Most are left with less than £40 a week after paying for housing-even less than the stingy benefits received by the unemployed. And 8 percent are left with less than £9.50 a week to cover the costs of food, travel, textbooks and clothing. Combining working with studying means that social activities are squeezed out-driving up levels of stress among students.
The number forced to stay at home while studying has rocketed-rising to a quarter of the student population. Most expect to accumulate debts of between £8,000 and £20,000 while studying-a figure that is certain to rise when the government imposes top-up fees of up to £3,000 a year.
The three biggest concerns of students were achieving high enough grades, finding a job after graduation and their level of debt.
Police fear crayon
TWO WEEKS ago a 19 year old black rap artist was walking home from a London train station, five minutes away from his home. He was stopped and searched by the police, who accused him of acting strangely. The police stop and search thousands of innocent people each year-and black people are four times more likely to be searched.
What the police did not realise on this occasion was that they had stopped the son of Darcus Howe-a longstanding anti-racist campaigner and journalist. Howe used his column in the New Statesman to explain how, 35 years ago, he was on the receiving end of exactly the same treatment at the hands of the police. The police threatened to charge Howe's son with "intent to do criminal damage" because he was carrying a crayon. Two days after the incident, the police returned and demanded that Howe provide evidence that his son lived with him.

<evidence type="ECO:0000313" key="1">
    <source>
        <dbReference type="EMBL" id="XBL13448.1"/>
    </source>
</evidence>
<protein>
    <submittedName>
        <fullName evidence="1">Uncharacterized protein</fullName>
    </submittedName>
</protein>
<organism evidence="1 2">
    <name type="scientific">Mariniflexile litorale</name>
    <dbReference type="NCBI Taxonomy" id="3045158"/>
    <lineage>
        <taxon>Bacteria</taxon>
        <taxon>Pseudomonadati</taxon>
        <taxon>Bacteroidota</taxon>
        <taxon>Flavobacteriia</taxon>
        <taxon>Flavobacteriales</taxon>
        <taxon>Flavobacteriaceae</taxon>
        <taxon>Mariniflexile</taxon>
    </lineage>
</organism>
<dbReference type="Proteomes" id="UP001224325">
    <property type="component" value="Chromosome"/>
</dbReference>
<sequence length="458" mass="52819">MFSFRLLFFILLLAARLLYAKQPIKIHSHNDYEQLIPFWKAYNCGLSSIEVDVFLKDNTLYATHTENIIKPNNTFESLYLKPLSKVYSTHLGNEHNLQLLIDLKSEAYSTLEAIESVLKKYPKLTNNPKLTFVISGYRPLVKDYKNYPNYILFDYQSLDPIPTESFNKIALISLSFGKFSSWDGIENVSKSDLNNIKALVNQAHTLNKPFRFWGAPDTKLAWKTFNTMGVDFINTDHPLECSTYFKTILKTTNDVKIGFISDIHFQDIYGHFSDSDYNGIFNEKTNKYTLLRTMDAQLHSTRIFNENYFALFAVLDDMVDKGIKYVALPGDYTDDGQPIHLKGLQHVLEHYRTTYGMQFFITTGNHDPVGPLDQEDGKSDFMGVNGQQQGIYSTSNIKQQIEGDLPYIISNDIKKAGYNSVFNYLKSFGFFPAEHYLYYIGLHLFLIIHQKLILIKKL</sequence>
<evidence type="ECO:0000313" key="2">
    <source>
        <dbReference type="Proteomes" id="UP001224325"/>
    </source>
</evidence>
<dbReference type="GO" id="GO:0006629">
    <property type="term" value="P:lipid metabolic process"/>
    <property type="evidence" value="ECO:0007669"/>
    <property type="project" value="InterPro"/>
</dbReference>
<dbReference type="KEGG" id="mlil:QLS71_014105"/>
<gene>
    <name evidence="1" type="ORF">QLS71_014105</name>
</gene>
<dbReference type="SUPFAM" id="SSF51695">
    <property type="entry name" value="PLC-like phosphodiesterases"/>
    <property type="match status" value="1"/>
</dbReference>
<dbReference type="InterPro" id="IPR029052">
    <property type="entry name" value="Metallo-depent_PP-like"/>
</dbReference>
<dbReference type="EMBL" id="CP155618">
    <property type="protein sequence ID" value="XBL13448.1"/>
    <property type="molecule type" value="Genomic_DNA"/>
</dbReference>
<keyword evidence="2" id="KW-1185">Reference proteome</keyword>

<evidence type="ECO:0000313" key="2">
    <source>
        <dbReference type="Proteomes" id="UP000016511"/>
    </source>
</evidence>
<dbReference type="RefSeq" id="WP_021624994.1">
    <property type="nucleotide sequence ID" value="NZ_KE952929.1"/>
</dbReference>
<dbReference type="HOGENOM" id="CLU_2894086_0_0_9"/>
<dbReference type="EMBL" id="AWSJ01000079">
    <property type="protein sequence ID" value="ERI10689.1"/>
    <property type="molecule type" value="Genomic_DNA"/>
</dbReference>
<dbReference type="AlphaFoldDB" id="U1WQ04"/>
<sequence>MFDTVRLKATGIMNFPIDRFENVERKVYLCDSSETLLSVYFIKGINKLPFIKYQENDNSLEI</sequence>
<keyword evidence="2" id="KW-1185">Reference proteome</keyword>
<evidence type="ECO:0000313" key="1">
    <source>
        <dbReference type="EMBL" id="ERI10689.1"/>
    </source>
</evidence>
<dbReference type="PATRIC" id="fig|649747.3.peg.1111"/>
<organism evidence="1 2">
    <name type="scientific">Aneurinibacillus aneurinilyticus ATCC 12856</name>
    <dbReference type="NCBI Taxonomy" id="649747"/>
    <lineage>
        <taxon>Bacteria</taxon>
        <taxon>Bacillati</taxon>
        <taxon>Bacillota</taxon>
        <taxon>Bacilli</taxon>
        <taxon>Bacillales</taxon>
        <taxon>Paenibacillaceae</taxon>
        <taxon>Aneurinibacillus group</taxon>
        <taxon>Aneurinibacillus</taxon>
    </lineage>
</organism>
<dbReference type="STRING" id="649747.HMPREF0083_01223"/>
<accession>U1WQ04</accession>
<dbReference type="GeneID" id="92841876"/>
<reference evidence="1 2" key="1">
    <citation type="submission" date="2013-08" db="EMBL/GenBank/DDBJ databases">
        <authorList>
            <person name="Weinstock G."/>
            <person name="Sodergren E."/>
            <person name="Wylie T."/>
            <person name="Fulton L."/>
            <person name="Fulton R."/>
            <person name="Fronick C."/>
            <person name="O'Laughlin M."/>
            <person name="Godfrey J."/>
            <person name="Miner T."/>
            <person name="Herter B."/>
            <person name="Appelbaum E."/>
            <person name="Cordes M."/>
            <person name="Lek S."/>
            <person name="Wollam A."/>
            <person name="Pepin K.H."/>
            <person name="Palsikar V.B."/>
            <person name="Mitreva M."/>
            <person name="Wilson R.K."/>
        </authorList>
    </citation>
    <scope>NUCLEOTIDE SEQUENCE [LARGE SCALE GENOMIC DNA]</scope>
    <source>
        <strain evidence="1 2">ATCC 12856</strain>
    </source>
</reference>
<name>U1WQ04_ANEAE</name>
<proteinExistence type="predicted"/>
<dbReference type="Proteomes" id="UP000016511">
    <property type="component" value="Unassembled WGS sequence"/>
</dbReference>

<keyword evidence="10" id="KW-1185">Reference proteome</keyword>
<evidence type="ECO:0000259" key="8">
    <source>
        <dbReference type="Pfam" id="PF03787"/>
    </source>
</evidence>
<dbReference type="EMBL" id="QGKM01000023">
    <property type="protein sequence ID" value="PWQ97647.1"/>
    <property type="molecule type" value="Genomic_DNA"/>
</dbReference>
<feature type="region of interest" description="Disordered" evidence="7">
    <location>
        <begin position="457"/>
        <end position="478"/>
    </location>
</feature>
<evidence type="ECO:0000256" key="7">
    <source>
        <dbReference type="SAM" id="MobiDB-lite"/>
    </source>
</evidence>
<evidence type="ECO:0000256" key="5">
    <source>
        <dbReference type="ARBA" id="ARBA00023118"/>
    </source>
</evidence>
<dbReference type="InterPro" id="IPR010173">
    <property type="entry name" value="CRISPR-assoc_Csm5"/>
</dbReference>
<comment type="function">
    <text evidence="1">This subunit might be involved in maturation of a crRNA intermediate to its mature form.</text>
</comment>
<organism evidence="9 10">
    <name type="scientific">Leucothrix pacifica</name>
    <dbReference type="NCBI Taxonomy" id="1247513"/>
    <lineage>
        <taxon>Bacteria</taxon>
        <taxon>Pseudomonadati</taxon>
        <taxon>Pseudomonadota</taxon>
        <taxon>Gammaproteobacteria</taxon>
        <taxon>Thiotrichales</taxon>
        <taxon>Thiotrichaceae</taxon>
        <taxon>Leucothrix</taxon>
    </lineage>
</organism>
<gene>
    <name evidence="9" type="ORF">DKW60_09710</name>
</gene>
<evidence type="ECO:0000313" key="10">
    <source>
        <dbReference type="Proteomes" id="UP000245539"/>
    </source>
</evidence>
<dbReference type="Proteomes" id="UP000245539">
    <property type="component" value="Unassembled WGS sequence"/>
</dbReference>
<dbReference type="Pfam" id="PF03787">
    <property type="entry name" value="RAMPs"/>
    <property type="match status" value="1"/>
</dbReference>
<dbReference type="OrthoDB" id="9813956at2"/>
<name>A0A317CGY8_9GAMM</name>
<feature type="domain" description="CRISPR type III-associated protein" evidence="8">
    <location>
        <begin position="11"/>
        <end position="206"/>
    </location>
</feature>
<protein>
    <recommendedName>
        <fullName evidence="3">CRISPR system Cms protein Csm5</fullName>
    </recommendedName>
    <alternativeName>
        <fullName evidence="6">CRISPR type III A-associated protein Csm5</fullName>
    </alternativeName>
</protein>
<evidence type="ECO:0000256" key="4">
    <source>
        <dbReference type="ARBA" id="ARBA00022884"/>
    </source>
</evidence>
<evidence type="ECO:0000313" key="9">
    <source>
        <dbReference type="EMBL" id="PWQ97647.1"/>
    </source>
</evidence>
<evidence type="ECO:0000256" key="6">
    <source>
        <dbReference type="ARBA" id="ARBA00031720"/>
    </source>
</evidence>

They had received a report of two black men attempting to steal a car and had arrested Howe's son-holding him for five hours before releasing him without charge.
"Are you looking forward to being run by Nazis? They're all Nazis."
Richard Desmond owner of the Express asks Telegraph executive Jeremy Deedes what he thinks about the Telegraph's prospective German buyers in a mock German accent
"Don't you tell me to sit down, you miserable little piece of shit. After three years dealing with a bunch of crooks I'm starting to enjoy this."
Richard Desmond responds after Deedes becomes upset with his comments
"Do you want to come outside and sort it out then?"
Richard Desmond, He then ordered his executives to sing Deutschland Uber Alles and goosestepped around the room making Seig Heil Nazi salutes
"It is good that it was from Desmond and not a person to be taken seriously."
Official of Axel Springer the German company bidding for the Telegraph
"We don't get involved in private disagreements."
Tory Party official commenting on Desmond's outburst after the Express switched its support from Labour to the Tories last week
"I have always been a socialist. Like the Express readers, we have all gone out there, made something for ourselves."
Richard Desmond who made his wealth through pornography and whose paper witch-hunts asylum seekers